Thirty years later, you’re still here. Let’s talk about the creative process. Do you have a particular creative process of how you approach writing a track, or does it differ from situation to situation?
I leave it open to all things. I never had one particular process. It’s like the thought Bruce Lee had: Just flow like water. So if the idea came to me before I had the beat — boom! I’d lock that idea and I’d wait until I found the music that fit the idea, instead of just putting that idea on any old bed of music. ’Cause then that’s just raps and a beat. You want to make a song. And sometimes the music complements content and the style and the wordplay you’re doing. If you just come up with an idea and put it on any old beat that comes up, it doesn’t pop this way.
So there’s times that I’ve come up with ideas that I’ve carried for a couple years before I found the right music to put it on. Like “Rock Superstar,” for instance. I had that idea in my head before I had the music. And when I heard the music, for the first time, I thought, Oh, this is perfect.
I just always tried to stay creative. If you’re a boxer, to become a great boxer, you need to be training all the time, boxing all the time. And it’s the same thing with writing and performing. The more you do it, the better you get at it. So I think the fact that I took all these different types of writing styles, and just constantly pressed myself ... it became innate for me to just be creative anywhere.
Your voice is one of the most distinctive in music; it definitely cuts through. How did you come to have that voice?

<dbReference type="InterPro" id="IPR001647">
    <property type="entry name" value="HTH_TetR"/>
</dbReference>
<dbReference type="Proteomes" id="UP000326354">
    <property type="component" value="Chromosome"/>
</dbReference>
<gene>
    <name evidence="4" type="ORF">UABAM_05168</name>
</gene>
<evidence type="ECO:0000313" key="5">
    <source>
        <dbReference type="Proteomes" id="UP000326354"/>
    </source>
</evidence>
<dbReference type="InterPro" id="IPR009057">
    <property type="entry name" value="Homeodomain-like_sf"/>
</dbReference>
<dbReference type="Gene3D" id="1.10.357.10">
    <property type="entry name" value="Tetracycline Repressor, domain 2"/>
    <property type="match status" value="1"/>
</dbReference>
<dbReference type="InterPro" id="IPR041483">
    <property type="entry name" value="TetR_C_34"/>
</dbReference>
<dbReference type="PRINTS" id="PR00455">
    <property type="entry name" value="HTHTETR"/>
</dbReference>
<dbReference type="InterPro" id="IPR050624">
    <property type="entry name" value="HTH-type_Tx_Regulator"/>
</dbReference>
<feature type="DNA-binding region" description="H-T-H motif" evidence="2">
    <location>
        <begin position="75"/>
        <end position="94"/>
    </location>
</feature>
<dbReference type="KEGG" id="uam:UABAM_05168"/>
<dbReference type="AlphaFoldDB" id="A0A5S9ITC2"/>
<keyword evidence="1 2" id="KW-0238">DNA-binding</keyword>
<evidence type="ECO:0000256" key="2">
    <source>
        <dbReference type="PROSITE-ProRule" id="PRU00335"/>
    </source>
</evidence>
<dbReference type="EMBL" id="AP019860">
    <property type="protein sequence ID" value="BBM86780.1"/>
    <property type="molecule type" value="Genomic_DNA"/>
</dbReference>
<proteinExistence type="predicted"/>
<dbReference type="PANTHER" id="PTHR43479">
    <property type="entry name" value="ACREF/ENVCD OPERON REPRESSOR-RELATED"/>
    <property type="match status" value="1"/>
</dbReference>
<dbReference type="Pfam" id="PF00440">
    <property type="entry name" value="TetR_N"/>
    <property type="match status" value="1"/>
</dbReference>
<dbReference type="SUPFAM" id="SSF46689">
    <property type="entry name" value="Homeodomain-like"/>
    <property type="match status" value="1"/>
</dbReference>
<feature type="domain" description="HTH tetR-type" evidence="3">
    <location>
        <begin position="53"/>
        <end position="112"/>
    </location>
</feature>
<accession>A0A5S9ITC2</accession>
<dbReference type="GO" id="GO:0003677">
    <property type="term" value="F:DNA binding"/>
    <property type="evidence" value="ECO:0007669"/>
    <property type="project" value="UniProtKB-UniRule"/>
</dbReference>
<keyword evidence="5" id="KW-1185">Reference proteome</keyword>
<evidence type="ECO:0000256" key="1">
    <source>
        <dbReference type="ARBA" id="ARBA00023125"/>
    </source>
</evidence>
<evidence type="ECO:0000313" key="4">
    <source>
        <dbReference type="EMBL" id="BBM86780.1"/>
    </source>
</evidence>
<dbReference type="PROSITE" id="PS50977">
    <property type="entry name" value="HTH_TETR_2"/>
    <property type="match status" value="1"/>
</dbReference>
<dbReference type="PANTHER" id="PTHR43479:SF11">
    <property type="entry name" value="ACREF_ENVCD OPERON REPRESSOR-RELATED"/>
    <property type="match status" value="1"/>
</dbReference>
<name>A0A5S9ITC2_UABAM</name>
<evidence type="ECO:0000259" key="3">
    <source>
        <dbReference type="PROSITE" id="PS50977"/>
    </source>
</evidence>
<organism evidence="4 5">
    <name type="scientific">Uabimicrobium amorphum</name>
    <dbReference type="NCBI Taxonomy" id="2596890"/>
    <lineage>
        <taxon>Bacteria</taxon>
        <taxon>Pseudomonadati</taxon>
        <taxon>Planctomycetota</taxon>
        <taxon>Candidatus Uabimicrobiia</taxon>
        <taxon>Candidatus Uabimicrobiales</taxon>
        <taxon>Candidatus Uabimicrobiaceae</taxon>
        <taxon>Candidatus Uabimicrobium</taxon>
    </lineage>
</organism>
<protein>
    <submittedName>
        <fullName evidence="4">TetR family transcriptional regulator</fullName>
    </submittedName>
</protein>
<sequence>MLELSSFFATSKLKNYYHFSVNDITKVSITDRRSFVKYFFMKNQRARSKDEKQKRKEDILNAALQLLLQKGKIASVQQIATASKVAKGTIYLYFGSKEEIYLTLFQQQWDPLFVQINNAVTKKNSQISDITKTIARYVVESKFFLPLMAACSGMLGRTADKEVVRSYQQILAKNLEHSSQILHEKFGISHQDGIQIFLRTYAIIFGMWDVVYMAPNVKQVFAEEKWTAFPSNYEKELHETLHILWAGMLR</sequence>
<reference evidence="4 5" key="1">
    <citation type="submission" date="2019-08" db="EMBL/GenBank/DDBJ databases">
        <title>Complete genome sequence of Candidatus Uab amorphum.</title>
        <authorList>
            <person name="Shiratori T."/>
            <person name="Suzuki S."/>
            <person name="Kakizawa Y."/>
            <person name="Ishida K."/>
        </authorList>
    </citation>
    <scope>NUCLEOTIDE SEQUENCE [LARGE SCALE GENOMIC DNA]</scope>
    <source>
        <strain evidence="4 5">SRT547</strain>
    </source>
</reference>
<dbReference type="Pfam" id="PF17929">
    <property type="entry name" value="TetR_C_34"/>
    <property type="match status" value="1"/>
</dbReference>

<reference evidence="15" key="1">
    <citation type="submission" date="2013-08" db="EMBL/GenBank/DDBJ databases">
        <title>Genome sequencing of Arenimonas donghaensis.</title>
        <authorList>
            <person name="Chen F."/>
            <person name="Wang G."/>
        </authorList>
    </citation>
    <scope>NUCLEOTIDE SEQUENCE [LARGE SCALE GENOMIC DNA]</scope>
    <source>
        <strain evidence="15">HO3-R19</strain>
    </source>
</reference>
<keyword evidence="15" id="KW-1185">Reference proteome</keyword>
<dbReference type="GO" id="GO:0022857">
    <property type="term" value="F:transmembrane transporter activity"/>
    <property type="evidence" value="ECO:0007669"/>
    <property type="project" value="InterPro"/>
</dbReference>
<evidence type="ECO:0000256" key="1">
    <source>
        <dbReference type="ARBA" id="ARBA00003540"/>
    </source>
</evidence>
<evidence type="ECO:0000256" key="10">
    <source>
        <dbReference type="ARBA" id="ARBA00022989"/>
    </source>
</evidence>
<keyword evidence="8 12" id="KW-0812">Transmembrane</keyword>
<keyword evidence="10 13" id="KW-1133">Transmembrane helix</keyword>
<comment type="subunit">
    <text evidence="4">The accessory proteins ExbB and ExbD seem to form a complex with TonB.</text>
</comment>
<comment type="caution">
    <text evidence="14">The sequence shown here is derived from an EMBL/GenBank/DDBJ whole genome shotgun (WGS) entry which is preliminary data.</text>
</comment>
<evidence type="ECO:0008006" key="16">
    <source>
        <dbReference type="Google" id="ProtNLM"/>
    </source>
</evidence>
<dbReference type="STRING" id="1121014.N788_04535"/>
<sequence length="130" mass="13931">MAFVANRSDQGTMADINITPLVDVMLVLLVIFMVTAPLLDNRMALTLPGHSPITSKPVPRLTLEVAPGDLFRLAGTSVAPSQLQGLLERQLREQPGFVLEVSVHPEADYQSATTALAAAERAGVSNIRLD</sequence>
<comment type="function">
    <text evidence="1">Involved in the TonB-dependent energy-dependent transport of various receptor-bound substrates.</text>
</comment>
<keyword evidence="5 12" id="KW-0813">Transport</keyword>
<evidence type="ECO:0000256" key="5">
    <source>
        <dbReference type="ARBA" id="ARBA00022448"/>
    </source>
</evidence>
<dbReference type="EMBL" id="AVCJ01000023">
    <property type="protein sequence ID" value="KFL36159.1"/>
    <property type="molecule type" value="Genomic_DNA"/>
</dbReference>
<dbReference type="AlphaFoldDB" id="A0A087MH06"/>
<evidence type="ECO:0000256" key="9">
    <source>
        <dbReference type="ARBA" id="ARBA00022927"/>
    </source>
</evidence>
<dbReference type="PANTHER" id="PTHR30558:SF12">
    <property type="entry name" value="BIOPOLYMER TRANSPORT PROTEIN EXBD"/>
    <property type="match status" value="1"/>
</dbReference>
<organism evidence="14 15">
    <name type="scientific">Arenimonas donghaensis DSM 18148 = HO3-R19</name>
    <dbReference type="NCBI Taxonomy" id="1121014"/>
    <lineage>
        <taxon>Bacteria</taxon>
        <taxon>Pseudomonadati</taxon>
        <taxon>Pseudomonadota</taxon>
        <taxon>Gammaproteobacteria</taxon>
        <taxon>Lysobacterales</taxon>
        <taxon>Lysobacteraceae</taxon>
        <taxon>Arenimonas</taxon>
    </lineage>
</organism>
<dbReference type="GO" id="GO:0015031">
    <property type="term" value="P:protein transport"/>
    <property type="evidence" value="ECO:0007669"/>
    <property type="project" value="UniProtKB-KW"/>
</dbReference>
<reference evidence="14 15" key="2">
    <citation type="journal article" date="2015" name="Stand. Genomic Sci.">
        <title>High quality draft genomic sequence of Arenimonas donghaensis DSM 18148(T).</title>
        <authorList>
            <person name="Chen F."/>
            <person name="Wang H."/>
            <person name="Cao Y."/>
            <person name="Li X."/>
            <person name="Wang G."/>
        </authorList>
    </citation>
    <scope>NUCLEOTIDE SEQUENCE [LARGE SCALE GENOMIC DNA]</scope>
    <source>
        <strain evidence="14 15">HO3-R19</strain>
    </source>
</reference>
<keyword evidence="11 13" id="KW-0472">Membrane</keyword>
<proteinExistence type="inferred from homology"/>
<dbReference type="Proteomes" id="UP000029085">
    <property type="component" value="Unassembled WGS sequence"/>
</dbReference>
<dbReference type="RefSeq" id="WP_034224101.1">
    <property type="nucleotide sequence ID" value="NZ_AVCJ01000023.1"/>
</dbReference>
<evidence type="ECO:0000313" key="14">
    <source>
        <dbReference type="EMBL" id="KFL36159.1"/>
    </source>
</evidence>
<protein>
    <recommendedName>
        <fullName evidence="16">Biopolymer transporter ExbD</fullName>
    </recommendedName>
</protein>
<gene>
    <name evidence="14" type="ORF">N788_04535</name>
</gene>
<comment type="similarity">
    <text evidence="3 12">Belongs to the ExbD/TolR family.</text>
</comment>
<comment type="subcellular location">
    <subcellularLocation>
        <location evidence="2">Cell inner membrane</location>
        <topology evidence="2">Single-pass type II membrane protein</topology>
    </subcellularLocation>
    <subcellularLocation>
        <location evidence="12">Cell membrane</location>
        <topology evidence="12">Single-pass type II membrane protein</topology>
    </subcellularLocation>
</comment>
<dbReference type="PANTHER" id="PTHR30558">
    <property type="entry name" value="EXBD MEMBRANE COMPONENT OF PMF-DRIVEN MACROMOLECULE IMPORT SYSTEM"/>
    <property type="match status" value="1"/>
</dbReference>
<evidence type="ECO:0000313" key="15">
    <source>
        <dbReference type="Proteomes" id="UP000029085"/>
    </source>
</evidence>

We were all big fans of this rapper named Rammellzee. He was an old-school rapper from New York City. He was also an artist, and he had this crazy rapping style where he’d come all the way up. I said, “OK, I’m going to try to pitch my voice like him.” I threw my voice like Rammellzee, and the guys liked it. I didn’t think they would like it. I barely liked it. And it took me some years to get used to actually doing it. As the years went by, I got sort of settled into it. I went to an opera singer for lessons on how to breathe and project, without straining my voice.
You guys have always had a lot of different influences in music, whether rock, psychedelic or Latin. Is that something that you guys intentionally set out to do or is that something because of all the diverse influences that you guys had growing up?
We all listened to all these different types of genres. We were open to everything, even the stuff we didn’t listen to — you know, punk rock, metal funk, R&B, jazz blues, reggae. I mean, nothing was untouchable for us. Like a Spanish album, right? That wasn’t something that just happened. We’re Spanish-speaking guys, and the reason the record company signed us was because of a song we had in Spanish. And very few rappers at the time could rap in Spanish. So they saw a whole other market.
Look at other genres like rock, and the pioneers, the people who everyone built their careers on. They’re revered. What can we do more in hip-hop to shine a light on the people who helped build the foundations, because it feels like it’s “in with the new” — and whatever came before you, it’s just kind of discarded.
Yeah, it does sort of feel like that. Every other genre pretty much celebrates their old-school artists, and hip-hop is the only one that you get left behind in. I think they mean it to be this way, because it’s such a powerful genre, and they were afraid of it from the beginning, you know. A lot of us were laying the groundwork as the foundation for hip-hop and some of us were a little too controversial. So we’re always going to get that sort of second-class citizen type of treatment.